By the end of March, the Alberta government was making decisions around how to safely manage people. During the spring break week, officials decided that children would not return to school. While evidence out of China showed that children were less likely to get sick, there was no information about how the virus was transmitted by and through children. At first, the closure period was indeterminate, but within a few weeks school boards transitioned to online learning for the remainder of the term.
For some families, online learning worked well. For families with younger children, it was very challenging.
Some families did not have enough computers for their children to attend online school. Employed parents discovered supervising their children’s education while trying to put in a full day’s work was next to impossible. Confined to close quarters and away from their friends, children were restless.
Over the summer, Covid cases continued to stay low and the UCP government decided to open schools, leaving the decision up to parents as to whether they would choose online learning or in-person classes.
The decision was agonizing for parents. Jurisdictions around the world had mixed results. Denmark had no Covid cases as children returned to school, but they limited in-person classes to children in the lower grades, had 15-person “pods”, and prevented interaction between the groups. Older children learned from home. On the other hand, Israel had hundreds of children test positive within the first few weeks.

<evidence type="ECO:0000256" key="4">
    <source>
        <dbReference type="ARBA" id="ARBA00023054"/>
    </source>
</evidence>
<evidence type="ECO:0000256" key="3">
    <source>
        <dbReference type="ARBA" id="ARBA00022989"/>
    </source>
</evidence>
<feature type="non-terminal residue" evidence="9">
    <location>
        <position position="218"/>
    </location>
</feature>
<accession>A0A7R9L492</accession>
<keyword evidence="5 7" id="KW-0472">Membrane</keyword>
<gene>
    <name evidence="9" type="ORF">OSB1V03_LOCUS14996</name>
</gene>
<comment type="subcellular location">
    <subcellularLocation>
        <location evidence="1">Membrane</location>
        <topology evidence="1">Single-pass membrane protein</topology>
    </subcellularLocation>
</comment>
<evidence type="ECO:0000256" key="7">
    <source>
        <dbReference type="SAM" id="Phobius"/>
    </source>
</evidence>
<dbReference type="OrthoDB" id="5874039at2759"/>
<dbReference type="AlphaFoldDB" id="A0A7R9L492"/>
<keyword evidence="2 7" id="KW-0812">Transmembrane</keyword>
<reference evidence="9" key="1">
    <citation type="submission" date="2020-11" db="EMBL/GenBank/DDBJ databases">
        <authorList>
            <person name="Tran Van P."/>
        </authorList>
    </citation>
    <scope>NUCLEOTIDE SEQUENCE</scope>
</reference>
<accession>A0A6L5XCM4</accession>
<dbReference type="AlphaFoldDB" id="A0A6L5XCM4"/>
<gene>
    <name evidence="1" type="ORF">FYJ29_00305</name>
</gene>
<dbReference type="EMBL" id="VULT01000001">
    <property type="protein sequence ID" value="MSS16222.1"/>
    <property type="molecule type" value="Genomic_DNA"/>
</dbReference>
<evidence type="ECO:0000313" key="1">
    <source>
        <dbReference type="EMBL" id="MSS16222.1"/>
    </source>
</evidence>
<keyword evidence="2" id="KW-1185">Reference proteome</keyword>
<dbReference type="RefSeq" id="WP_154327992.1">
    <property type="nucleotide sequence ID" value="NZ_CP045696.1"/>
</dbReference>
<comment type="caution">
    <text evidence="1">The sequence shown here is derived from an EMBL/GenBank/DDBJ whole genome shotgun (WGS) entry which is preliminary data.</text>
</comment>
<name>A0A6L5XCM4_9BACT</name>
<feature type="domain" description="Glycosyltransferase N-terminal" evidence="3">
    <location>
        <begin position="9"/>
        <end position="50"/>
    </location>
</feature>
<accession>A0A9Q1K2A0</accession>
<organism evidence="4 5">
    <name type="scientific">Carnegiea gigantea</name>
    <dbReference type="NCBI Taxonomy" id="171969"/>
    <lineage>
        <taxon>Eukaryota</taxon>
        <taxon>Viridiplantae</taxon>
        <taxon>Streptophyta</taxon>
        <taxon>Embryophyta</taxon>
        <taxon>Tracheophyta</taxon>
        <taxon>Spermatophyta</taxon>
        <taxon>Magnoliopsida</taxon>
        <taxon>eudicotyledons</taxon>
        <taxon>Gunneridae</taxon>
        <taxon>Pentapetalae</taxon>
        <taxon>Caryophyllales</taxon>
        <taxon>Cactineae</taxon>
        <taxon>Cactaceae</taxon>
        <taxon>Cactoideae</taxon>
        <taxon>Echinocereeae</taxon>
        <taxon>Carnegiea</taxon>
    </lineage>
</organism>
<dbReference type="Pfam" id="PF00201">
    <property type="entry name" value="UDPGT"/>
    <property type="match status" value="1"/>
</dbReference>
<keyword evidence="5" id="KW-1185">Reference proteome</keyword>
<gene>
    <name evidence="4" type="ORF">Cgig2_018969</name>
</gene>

Karen Simonson and her husband, David Cheoros, made the choice to send their children to school.
Elizabeth was entering Grade 1 and Sophia was going into Grade 4. Their school, Victoria School of the Arts, had staggered entry after an orientation, which they missed as Karen had a sore throat. Elementary classes started the Tuesday after the September long weekend. However, 34 percent of people elected to have their children attend school from home.
“Sophia was excited, as she missed seeing her friends. Elizabeth was worried, but is having a good time. She ran to school one day last week because she wanted to see her friends,” said Simonson.
By the end of September 2020, there had been one case of Covid in Grade 2, but Simonson expected to see more cases in high school students. “The way they hang out in groups and some are masked some are not. I see more kids hanging out outside school as they can’t hang out inside. They might be in junior high.”
“Elizabeth has the same teacher as in kindergarten, so I know her. I’ve had nothing but an email introduction from Sophia’s teacher. This is very different from in previous years.” Simonson explained, “Last year, I would pick the girls up and we talked to the teachers every day. Now there is a designated area outside for kindergarten and Sophia wanders over to the pickup point as she’s out first.”
Simonson is part of a Facebook group for the Grade 4 parents.
“It’s a guessing game on classes. Do they wear their masks all day? They say they do. I don’t know if they wear their masks for recess outside.”